Grant knew, then, both what his purpose was–to compel Southern surrender and preserve the Union–and the consequences of all his planning. Less motivated than Lincoln was to deal with slavery and the political consequences of ending it, he was free to act purely as a soldier, and he did so, cutting Confederate supply lines, approving Sherman’s relentless march through Georgia that pushed Southern troops to the sea, and finally breaking the Confederate will to continue the fight. The struggle cost him a good deal. He had a migraine on April 9, 1865 at Appomattox Courthouse but, by all accounts, the Southern surrender was handled on both sides with grace and tact. Few words were spoken that day. Few were needed.
In one respect, Grant should remind you of one of the most famous Presidents of our own day: Ronald Reagan. Like Reagan, Grant ran for President because, well, he’d done everything else there was to do. Reagan had been the head of the Screen Actors Guild as a Democrat, successfully leading a strike after studio bosses mistakenly thought he was bluffing. He governed California in the 1960s and 70s as a Republican, and built up a national following by airing a daily five-minute commentary espousing fiscal and social conservatism. Like Grant, he was far less foolish and far more straightforward than he was given credit for. Grant himself was no Lincoln, but he did support African-American civil rights and, by 1869, the nation had become aware of corruption in the process of Reconstruction under President Andrew Johnson, Lincoln’s vice-president, who was impeached but not convicted of unlawfully firing Secretary of War Edwin Stanton. It was thought that Grant’s leadership might prove as effective in government as it was on the battlefield. In some ways it was, but, like Reagan years later, Grant, though personally honest, was beset by corruption in his administration. He won two terms, a testament to his popularity and a remarkable feat, considering the problems of putting the Union back together, fighting Indian wars (not his finest hour), and maintaining a stable currency for trade.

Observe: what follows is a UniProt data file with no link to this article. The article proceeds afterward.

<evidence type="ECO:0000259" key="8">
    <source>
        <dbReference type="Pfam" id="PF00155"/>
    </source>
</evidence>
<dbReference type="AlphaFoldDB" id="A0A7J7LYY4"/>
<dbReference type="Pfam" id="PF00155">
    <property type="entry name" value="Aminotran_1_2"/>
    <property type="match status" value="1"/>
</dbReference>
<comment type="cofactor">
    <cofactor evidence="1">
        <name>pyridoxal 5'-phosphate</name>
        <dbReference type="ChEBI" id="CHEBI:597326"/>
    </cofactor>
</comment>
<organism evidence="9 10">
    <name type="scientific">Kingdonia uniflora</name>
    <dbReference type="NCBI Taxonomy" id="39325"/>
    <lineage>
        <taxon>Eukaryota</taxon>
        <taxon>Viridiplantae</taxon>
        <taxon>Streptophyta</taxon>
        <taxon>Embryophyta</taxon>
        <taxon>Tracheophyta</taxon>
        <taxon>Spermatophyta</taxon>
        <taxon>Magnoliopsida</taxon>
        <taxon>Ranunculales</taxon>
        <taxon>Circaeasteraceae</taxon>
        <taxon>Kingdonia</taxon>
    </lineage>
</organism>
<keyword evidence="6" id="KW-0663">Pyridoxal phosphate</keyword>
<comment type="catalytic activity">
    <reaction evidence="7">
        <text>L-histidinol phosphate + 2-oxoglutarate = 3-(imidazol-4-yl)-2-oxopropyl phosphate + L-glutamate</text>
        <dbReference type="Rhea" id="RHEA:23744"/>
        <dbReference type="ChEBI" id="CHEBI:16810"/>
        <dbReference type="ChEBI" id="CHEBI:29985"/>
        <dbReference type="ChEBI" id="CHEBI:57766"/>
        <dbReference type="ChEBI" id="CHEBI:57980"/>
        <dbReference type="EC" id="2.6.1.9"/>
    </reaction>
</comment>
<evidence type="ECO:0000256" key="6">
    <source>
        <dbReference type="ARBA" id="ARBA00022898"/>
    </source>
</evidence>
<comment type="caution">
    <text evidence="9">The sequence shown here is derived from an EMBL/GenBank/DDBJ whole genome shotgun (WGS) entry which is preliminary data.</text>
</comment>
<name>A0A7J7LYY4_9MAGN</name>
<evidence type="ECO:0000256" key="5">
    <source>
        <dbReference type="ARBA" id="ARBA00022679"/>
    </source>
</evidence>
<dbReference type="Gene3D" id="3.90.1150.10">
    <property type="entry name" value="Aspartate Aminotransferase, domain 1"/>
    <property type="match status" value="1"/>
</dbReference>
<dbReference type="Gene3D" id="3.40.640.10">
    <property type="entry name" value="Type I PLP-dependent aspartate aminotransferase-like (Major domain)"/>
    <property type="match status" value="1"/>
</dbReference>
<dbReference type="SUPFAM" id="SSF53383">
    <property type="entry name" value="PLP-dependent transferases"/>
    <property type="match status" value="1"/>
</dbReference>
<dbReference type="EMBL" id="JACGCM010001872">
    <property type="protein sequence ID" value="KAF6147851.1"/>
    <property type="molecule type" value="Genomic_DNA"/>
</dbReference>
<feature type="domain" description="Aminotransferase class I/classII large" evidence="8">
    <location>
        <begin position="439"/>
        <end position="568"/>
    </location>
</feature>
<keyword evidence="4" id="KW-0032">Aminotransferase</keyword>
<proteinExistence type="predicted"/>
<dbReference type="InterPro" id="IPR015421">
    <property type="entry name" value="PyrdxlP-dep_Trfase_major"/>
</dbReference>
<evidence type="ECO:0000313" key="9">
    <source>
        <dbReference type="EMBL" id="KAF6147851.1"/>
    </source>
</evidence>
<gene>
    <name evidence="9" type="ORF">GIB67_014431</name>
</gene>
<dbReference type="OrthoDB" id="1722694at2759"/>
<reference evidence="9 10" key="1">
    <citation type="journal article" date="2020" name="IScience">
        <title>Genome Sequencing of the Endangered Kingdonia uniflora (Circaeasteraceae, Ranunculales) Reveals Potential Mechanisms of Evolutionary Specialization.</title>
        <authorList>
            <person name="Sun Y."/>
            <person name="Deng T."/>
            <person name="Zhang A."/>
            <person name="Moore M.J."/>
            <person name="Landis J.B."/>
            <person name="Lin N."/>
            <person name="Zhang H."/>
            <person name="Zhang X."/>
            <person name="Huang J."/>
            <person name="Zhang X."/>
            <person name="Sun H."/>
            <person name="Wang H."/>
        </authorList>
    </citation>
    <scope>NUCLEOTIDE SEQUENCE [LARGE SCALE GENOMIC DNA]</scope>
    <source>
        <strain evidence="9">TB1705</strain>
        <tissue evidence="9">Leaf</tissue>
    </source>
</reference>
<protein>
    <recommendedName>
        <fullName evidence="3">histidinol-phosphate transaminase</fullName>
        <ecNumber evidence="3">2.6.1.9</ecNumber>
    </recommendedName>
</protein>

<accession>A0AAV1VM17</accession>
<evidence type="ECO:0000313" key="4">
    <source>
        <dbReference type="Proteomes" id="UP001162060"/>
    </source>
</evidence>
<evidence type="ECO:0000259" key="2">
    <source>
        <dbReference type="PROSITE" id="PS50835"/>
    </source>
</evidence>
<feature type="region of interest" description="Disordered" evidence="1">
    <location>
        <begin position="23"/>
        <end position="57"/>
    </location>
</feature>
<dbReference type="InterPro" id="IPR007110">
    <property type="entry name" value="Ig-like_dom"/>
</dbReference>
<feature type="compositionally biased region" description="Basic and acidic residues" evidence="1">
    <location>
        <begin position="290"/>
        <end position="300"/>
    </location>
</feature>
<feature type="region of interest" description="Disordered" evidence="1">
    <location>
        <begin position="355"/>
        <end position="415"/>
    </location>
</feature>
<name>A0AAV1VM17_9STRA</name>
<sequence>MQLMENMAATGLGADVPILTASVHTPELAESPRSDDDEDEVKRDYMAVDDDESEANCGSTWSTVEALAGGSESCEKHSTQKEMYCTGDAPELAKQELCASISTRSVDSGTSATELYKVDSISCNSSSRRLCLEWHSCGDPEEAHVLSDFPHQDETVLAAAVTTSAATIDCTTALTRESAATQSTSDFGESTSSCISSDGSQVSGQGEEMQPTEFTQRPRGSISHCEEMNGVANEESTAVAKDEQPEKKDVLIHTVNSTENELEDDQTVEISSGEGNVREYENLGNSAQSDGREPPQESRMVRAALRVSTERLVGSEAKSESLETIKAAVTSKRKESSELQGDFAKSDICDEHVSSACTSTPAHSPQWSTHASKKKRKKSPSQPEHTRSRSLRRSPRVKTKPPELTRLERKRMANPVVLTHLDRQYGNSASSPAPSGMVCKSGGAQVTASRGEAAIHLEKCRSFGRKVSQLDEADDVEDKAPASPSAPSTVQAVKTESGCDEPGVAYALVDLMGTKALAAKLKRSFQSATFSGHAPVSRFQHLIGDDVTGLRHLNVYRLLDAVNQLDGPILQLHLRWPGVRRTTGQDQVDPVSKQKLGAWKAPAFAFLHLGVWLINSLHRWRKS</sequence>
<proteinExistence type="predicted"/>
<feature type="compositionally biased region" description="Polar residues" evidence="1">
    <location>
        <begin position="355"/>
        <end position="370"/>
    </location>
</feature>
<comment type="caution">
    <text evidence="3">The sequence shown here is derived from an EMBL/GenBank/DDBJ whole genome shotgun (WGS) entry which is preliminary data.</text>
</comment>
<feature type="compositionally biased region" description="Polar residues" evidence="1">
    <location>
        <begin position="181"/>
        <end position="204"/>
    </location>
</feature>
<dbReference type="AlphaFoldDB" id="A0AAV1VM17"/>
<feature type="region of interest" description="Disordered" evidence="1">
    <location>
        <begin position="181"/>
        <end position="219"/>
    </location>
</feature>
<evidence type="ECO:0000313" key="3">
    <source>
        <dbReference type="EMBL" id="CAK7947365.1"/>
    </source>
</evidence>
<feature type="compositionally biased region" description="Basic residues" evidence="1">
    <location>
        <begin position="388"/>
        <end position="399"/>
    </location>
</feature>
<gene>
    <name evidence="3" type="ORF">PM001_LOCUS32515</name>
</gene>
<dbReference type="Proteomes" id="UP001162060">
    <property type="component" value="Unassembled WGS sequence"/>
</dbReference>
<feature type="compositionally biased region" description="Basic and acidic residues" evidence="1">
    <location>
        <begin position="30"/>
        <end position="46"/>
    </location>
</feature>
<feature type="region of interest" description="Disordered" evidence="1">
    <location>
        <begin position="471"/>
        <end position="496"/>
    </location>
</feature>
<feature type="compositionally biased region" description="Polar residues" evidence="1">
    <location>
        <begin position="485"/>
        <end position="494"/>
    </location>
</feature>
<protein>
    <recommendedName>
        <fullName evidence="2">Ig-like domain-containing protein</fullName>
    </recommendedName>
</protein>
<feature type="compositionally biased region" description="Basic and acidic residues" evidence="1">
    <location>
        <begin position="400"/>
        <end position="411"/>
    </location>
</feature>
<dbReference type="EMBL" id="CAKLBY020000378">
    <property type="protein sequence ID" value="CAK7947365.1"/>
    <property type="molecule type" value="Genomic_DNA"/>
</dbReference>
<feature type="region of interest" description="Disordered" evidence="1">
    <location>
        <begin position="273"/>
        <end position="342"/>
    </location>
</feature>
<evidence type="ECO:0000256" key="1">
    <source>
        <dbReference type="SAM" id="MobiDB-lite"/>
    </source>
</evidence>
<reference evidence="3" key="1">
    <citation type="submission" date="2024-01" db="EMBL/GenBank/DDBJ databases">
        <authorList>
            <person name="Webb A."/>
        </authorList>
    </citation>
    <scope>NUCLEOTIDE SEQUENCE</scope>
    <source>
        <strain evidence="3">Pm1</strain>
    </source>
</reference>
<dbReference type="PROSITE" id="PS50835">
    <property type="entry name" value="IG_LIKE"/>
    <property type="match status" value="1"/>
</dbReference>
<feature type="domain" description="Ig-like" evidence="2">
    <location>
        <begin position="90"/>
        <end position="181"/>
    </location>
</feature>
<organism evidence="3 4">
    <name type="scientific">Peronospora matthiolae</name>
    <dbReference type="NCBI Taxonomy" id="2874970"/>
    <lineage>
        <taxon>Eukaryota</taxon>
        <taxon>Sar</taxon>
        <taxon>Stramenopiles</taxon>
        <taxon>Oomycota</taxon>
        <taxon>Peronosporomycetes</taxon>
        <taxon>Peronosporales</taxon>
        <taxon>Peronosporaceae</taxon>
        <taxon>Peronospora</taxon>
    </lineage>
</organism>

Unfortunately, those who are honest expect it of others and they can be hoodwinked and swindled more easily than they should be. It happened to Grant, and he turned to writing his memoirs as a means of paying his debts. The throat cancer that eventually killed him in 1885 was just another obstacle, but the fact that Grant’s personal suffering was so visible made the memoirs all the more remarkable. Samuel Clemens helped him organize, edit, and publish the two volumes, but the language you’ll be reading is all Grant’s. There is no pomposity anywhere in the books, just a prose that is as quiet and as moving as any set of memoirs we’ve ever had. The edition that T.J. Stiles reviews is quite likely well worth the price, and the background material and commentary it offers almost certainly illuminating; but I point out that Grant’s memoirs have also been available for years as a free e-text. Grant himself, touched as he surely would be by the editorial labors of this new edition, would nonetheless favor the simplicity and directness of the e-text, which brings us as close as possible to the man most responsible for ending the first–and, we fervently hope, the last–civil war in our nation’s history.